The physiks of continental magmatic systems
H. Schmeling, G. Marquart (Aachen), H. Wallner, R. Weinberg, S. Cruden (both at Monash, Melbourne)
The physics of formation and evolution of magmatic systems within the continental crust is not well understood. We approach this problem by a thermo-mechanical-compositional two-phase flow formulation based on the conservation equations of mass, momentum, and energy for melt and solid. The approach includes compaction of the solid matrix and melting, melt segregation, melt ascent and freezing. We use a simplified melting law of a binary solid solution system to track chemical composition, i.e. the enrichment or depletion in SiO2 of the advected silicic melt and solid. We discovered a new melt ascent mechanism, CATMA , which stands for Compaction/decompaction Assisted Two-phase flow Melt Ascent. This is a combination of compaction and decompaction of the contact zones of the accumulated magma with the solid rock that dislodges solid material from the roof which sinks through and partly dissolves in the magma. Melt - solid separation together with chemical separation result in a dual melt porosity distribution with melt rich magma bodies (> 60% melt) collected in a cap on top of low melt fraction mushes (< 20 %). Such magma systems are typical for natural examples such as the Altiplano-Puna magma body.
Figure. Snapshots of the volumetric melt percentage for a model of the evolution of a magmatic system. Phase 1: Early melt segregation-compaction, Phase 2: Diapir rise, Phase 3: Melt accumulation at the top of the partially molten zone, Phase 4: Lateral spreading of diapir and melt accumulation in diapir head, Phase 5: Melt penetrating into overburden ("CATMA", or "micro-stoping"), formation of melt sills and pillow, and final freezing, Phase 6: Slow sub-diapir melt segregation. Black arrows indicate the solid matrix velocity, grey arrows the melt velocity. (From Schmeling et al., 2018, under revision)
On the possibility of thermal convection in terrestrial ice sheets
(H. Schmeling, P. Bons (Tübingen), NN.)
The rheology of ice sheets is strongly anisotropic and non-linear. Thus flowing ice sheets may exhibit effective rheologies, which, if combined with appropriate temperature boundary conditions, may result in overcritical Rayleigh numbers. We investigate the parameter space of such scenarios including heat advection due to ice compaction to predict scenarios in which thermal convection may becom important.
Figure. Model setup
Transport of volatiles and isotopes with two-phase flow
J. Dohmen, H. Schmeling
In my PhD we want to model the redistribution of radioactive, heat generating isotopes or volatiles such as water and carbon dioxides in partially molten asthenosphere-lithosphere systems and magmatic continental crust systems due to melting and two-phase flow assisted magma ascent. One of the aims is to investigate the self-consistent formation of depth-dependence radiogenic heat sources, which empirically follow an exponential depth distribution. This redistribution of crustal heat sources would have a feedback on crustal convection and melting processes.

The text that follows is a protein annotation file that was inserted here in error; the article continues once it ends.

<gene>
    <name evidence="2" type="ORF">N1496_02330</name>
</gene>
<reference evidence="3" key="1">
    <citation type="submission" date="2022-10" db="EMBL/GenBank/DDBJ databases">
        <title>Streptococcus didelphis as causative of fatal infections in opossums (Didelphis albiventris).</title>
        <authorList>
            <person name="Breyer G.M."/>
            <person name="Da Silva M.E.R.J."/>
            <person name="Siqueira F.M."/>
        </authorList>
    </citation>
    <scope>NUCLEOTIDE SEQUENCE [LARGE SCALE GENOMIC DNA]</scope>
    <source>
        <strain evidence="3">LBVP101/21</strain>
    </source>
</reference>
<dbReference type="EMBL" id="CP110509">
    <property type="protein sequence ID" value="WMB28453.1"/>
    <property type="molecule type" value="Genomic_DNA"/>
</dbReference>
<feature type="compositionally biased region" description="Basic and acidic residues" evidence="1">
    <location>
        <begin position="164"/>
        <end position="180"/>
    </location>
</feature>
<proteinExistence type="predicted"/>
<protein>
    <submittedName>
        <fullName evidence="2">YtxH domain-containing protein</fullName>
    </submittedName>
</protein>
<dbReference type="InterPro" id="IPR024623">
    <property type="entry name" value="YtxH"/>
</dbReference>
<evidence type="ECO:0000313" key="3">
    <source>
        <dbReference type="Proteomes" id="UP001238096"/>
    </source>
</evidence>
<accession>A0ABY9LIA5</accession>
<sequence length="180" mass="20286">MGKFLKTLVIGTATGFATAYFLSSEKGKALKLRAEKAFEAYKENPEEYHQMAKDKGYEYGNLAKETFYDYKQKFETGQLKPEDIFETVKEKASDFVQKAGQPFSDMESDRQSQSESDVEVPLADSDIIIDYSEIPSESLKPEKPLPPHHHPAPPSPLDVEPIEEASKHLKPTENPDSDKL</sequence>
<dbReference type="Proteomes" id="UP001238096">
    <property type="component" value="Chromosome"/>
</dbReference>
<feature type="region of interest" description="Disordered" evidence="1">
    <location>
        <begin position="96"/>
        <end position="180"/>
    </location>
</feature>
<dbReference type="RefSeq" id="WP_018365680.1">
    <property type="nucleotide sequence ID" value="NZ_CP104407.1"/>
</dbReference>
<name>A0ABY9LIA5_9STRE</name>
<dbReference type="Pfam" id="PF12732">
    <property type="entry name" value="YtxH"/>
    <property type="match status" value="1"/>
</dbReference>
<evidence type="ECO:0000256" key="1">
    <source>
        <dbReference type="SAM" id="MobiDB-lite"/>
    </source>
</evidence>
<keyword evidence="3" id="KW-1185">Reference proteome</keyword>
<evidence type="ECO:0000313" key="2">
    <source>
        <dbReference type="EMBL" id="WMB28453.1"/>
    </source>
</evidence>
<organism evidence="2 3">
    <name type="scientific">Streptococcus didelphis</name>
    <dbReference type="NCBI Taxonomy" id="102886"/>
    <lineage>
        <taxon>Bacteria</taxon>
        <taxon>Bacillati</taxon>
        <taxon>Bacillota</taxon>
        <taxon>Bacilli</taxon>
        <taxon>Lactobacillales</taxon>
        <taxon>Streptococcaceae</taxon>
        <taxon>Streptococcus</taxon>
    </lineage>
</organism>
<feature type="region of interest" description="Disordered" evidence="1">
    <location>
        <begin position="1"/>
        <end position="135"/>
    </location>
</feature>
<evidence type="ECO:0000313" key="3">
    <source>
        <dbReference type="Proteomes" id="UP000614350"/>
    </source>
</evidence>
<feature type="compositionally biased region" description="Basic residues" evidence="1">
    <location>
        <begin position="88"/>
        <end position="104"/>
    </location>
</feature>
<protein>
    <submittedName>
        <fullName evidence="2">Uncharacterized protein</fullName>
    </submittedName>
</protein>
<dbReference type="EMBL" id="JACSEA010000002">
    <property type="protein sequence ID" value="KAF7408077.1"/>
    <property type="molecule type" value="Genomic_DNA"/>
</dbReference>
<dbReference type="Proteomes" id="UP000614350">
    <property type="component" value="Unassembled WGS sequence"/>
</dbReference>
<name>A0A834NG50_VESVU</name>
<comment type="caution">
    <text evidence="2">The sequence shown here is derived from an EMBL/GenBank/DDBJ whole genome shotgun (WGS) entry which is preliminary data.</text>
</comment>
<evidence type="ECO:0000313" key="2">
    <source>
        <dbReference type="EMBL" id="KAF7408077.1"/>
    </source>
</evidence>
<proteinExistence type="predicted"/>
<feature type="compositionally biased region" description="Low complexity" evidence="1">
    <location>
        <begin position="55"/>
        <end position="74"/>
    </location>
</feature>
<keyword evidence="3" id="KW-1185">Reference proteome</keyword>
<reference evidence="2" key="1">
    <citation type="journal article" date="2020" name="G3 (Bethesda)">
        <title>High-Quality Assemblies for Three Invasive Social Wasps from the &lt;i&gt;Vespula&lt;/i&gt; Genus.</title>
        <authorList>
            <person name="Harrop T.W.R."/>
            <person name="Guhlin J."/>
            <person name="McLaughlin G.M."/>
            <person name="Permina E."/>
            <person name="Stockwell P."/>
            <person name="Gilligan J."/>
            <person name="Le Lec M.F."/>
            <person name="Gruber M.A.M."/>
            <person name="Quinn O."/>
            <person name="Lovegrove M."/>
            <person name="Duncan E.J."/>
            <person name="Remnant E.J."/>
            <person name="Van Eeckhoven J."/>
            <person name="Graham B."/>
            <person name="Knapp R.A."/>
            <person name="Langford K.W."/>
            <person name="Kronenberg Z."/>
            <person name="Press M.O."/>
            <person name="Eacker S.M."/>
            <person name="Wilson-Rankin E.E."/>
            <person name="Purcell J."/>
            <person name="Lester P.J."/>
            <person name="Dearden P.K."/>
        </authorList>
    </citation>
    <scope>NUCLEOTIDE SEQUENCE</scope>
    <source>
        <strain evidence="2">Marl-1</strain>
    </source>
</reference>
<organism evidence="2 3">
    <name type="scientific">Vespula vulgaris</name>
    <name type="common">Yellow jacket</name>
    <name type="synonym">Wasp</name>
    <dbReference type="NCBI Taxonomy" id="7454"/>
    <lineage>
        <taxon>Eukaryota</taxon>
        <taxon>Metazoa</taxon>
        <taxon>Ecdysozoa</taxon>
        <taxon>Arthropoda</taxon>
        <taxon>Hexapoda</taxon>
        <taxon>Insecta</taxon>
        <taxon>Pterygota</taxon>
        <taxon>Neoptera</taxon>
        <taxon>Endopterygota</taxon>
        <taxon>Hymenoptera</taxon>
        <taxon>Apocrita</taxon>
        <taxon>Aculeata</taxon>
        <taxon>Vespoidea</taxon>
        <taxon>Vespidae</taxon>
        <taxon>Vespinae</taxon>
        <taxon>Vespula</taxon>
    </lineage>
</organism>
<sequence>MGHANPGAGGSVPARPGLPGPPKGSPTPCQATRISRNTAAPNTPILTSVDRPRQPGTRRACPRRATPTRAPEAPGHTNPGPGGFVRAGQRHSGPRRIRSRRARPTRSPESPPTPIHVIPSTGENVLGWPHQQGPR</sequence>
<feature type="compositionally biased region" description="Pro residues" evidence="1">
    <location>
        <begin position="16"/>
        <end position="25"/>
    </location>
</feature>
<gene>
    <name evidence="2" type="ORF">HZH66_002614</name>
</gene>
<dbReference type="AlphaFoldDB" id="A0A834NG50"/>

Melt migration evolution from two-phase flow to dikes
L. Chevalier, H. Schmeling
Melt (liquid rock) forms at depth, due to the partial fusion of rocks. In such regions, melt porous migration through the compacting residual rock can be modelled as a two-phase flow. However, in shallower, colder rocks, melt flows through dikes that propagate by fracturing the hosting solid rock. The aim of this project is to better understand the transition between these two transport processes, as well as dike initiation, at the transition from partially molten to solid rocks. While the melt migrates towards the surface, a thermal disequilibrium between melt and residual rock may progressively build up due to melt pathway merging and widening. We focus on the development and consequences of such a disequilibrium on melt migration, using a two-temperature model for implementing Local Thermal Non-Equilibrium.
Figure : We solve mass, momentum and heat equations for a two-phase flow. The two heat equations, for the liquid and the solid phases, are coupled through a heat exchange term Qb, which depends on S (interfacial area density), dm (boundary layer thickness), temperature difference and mean thermal conductivity. The two phases are assumed to be continuous and homogeneous at the meso-scale.
Mantle deformation beneath the Alps and the physics of the subduction polarity switch: Constraints from thermomechanical modelling, seismic anisotropy and waveform modelling
Jan Philipp Kruse & Harro Schmeling in cooperation with Frederik Link & Georg Rümpker (all Uni Frankfurt)
The deep dynamics of continental collision is one of the least understood plate tectonic processes. One interesting process that is believed to be a feature of continental collision is a flip in subduction polarity. A prominent location where such a flip is proposed by different seismic tomography studies is the eastern alps region.
We use the thermo-mechanical 2D finite-difference code FDCON to model continental collision. In our study we vary several input parameters (initial thermal structure and model geometry, lower crustal rheology, convergence velocity) to get detailed knowledge under which conditions a flip is possible and to get an idea of the physical mechanisms that can produce a flip in subduction polarity.
In the second stage of the project we want to estimate the seismic anisotropy produced by the flow of mantle related to a polarity switch scenario (2D/3D) to compare this with results from the seismology (Frederik Link & Georg Rümpker).